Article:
When the war of 1812 was impending and the British authorities were doing all in their power to stir up antagonism between the Indians and the Americans, the Shawnee chief, Tecumseh, was sent on a tour by British agents to organize all Indians west of the Alleghenies with the purpose to expel the white American beyond the mountains. One of the first tribes he visited was the Choctaw. After his mission had been explained to Pushmataha, the old chief advised Tecumseh that he was only one of three chiefs of the Choctaw Nation; that the Choctaws could only take part in any war upon the decision of the general council of the tribe; and that before this was done they would probably desire to consult their kindred tribe and ally, the Chickasaws.
The Shawnee chief was thoroughly familiar with past relations between all Indian tribes and the whites, and he began by recounting all the wrongs perpetrated on the Indians by the palefaces since the landing of Columbus. He related how the white man had beguiled the Indians along the Atlantic coast to part with their lands for a few trifling beads and a little fire water, leaving them beggars, vagabonds, peons, and strangers in their own land, to be scorned and despised by their paleface neighbors. He laid down the principle that the Great Spirit had given the Western Hemisphere to all red people in common and that no particular tribe had anything more than the right of possession to any lands, and therefore asserted any relinquishment of title by one tribe to be null and void, because many of the owners had not joined in the transfer. The wrongs discussed he declared had been made possible by the ingenuity of the whites in attacking only one tribe at a time, but if all Indians would join and combine their forces in one attack at one time, the white man could be driven back over the mountains whence he came; that the golden opportunity was now at hand to join hands with the British and scourge from their revered hunting grounds eternally the hated paleface. He closed his eloquent address with a stirring appeal to the patriotism of the Choctaws and Chickasaws, asking if they would await complete submission or would they now join hands and fight beside the Shawnees and other tribes rather than submit?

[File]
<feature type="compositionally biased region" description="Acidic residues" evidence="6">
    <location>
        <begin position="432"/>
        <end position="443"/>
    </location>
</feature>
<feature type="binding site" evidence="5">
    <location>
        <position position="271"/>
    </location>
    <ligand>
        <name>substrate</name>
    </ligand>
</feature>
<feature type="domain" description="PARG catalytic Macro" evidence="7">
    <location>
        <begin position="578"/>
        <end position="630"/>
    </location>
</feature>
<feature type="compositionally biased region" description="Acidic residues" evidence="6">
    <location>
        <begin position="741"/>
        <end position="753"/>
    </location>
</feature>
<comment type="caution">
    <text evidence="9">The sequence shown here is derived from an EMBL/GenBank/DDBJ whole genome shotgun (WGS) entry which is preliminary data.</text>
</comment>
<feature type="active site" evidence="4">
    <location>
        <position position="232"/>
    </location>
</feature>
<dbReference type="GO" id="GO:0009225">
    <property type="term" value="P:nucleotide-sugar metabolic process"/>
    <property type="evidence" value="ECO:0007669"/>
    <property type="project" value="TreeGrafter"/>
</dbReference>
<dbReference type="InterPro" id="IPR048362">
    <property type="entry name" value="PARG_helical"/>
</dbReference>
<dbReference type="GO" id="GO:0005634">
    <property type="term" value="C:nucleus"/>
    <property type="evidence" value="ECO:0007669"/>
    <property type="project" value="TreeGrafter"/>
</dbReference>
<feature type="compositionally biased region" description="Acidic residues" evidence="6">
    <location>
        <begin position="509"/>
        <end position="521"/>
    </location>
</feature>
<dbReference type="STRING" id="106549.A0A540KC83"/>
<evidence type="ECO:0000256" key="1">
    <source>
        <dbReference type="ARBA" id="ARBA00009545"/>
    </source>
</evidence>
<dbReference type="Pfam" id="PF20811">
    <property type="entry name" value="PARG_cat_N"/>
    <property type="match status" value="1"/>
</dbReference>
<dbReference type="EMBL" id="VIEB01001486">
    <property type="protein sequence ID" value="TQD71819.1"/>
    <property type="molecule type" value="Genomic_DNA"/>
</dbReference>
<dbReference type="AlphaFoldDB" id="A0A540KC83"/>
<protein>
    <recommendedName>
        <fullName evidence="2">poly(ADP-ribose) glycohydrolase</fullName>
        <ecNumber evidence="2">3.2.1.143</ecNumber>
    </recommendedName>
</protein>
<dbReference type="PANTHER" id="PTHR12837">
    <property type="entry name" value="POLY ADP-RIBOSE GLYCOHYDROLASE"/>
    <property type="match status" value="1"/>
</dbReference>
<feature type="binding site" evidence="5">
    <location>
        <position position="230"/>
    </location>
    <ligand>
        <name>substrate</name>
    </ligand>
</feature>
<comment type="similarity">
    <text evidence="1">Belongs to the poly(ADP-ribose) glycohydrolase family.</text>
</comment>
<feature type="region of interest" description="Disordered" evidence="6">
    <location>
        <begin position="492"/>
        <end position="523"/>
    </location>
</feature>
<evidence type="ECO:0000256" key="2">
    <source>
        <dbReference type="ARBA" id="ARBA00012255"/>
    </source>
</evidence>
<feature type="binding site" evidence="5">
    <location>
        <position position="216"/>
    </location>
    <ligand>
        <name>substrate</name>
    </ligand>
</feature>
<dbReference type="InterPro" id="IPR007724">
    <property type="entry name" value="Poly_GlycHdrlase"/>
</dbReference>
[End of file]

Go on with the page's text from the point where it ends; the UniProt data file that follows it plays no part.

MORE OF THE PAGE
Pushmataha responded to Tecumseh’s oration with a reminder of the good points of a friendly relationship with the whites. “If Tecumseh’s words be true, and we doubt them not, then the Shawnees’ experience with the whites has not been the same as that of the Choctaws. These white Americans buy our skins, our corn, our cotton, our surplus game, our baskets, and other wares, and they give us fair exchange their cloth, their guns, their tools, implements, and other things which the Choctaws need but do not make. It is true we have befriended them, but who will deny that these acts of friendship have been abundantly reciprocated? They have given us cotton gins, which simplify the spinning and sale of our cotton; they have encouraged and helped us in the production of our crops; they have taken many of our wives into their homes to teach them useful things, and pay them for their work while learning. You all remember well the dreadful epidemic visited upon us last winter. During its darkest hours these neighbors whom we are now urged to attack responded generously to our needs. They doctored our sick; they clothed our suffering; they fed our hungry; and where is the Choctaw or Chickasaw delegation who has ever gone to St. Stevens with a worthy cause and been sent away empty handed? So in marked contrast with the experience of the Shawnees, it will be seen that the whites and Indians in this section are living on friendly and mutually beneficial terms.”
The Choctaws and Chickasaws were persuaded to refuse participation in Tecumseh’s conspiracy against the Americans and the action of these two powerful tribes prevented many other Indians from siding with the British. The Choctaws and Chickasaws finally joined hands with the Americans and fought from the early battles of the war to the Battle of New Orleans, and Pushmataha arose to the rank of brigadier general in the American Army.
Pushmataha died in Washington, D.C. December 24,1824 at the age of 60. Nearly 100 years later. a memorial ceremony was held to commemorate the life, character and services of Pushmataha, the only Indian Chief buried in The Congressional Cemetery in Washington.
From “Memorial Exercises at the Grave of Pushmataha.”